Country of the Blind

Radio 4 extra have just broadcast a play that is three HG Wells short-stories in one. Two are fables, but the ‘Country of the Blind’ could be a fable or an analogy of any confirmed viewpoint’s inability to see something truly a new. It’s one that leads to an idea of balance: where the line is between what should be challenged and what should be accepted, and why each person believes this line to differ.

This appears to be a link to the whole story:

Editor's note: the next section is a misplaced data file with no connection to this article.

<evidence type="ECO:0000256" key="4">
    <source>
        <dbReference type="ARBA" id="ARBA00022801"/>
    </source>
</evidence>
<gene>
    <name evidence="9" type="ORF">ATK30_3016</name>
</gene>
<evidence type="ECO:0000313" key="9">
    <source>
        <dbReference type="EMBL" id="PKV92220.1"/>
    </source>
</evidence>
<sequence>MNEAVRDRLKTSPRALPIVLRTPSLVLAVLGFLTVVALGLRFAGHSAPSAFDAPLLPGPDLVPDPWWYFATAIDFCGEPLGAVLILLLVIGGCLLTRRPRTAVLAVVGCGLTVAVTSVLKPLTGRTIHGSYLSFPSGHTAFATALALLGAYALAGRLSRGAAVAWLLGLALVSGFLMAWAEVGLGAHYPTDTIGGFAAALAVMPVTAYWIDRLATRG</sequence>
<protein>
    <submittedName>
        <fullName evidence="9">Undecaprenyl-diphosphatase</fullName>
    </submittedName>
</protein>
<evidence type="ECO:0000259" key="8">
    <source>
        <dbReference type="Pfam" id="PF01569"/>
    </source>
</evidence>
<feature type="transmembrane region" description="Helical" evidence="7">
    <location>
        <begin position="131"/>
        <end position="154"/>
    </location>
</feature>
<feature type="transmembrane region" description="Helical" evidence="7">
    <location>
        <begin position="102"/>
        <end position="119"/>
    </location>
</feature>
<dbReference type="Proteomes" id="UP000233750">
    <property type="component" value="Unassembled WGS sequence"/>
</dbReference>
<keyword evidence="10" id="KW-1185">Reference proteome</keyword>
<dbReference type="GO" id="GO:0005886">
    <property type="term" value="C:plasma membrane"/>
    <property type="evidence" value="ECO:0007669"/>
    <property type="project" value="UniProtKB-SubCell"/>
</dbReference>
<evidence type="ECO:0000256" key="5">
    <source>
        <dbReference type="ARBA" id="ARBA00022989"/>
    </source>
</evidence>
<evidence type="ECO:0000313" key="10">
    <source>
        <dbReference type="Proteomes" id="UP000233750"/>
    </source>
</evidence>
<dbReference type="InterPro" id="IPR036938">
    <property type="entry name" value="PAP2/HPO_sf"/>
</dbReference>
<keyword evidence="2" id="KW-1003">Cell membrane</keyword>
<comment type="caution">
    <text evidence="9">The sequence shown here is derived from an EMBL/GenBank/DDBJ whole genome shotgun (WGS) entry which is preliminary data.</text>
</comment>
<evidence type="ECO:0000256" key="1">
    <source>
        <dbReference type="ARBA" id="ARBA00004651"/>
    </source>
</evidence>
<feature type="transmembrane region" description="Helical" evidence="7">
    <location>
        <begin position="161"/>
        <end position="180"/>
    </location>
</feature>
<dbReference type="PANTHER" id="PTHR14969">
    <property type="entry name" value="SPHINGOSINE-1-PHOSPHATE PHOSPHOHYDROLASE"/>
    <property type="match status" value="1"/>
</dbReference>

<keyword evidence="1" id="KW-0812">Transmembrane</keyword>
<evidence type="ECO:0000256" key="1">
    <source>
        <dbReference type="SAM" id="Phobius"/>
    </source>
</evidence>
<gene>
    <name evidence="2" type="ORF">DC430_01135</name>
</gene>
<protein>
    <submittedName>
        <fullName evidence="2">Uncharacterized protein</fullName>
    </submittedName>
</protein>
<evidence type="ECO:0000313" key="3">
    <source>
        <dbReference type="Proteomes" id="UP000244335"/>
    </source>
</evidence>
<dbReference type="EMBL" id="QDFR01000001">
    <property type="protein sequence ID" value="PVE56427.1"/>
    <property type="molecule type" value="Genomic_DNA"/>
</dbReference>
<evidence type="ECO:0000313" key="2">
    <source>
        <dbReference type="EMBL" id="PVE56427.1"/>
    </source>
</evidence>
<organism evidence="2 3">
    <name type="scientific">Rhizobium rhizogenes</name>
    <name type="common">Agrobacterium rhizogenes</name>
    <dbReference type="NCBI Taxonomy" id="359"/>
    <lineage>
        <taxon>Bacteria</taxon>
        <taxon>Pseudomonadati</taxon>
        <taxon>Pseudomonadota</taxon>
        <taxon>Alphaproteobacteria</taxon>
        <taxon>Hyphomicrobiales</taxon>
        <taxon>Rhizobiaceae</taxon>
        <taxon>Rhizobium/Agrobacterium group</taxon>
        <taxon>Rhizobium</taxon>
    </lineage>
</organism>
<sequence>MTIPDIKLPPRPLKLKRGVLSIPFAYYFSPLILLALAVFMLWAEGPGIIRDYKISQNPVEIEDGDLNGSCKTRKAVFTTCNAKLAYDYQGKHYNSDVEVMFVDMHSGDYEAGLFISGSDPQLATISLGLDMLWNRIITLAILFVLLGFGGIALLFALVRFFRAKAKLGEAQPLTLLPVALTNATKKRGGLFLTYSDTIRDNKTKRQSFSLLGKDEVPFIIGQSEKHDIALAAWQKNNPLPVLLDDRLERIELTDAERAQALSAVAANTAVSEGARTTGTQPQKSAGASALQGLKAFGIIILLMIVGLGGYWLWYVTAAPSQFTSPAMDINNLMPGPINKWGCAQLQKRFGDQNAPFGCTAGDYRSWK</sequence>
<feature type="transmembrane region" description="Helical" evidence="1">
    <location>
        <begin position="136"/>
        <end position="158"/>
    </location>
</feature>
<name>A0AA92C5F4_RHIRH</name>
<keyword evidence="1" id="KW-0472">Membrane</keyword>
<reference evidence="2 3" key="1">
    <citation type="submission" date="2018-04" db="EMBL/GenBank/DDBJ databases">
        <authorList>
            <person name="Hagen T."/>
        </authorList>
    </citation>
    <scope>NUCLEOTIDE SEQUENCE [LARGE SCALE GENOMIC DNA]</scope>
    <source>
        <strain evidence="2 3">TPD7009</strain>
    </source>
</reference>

The synopsis is that someone stumbles into a country where everyone has been blind for generations, but have forgotten sight and adapted completely. He thinks that he can rule as he is the only sighted person so has an advantage. He discovers that they have adapted so absolutely that he is disadvantaged. He also discovers that as there is no concept of ‘sight’ they cannot comprehend what he is describing, believe he is unwell and set out to permanently ‘cure’ him to make him happy.

An analogy of the over-reliance on old, proven science at the expense of embracing and testing new ideas that may question it? After all, testing is what science is about…

And of believing that a perceived advantage is the automatic right to succeed?

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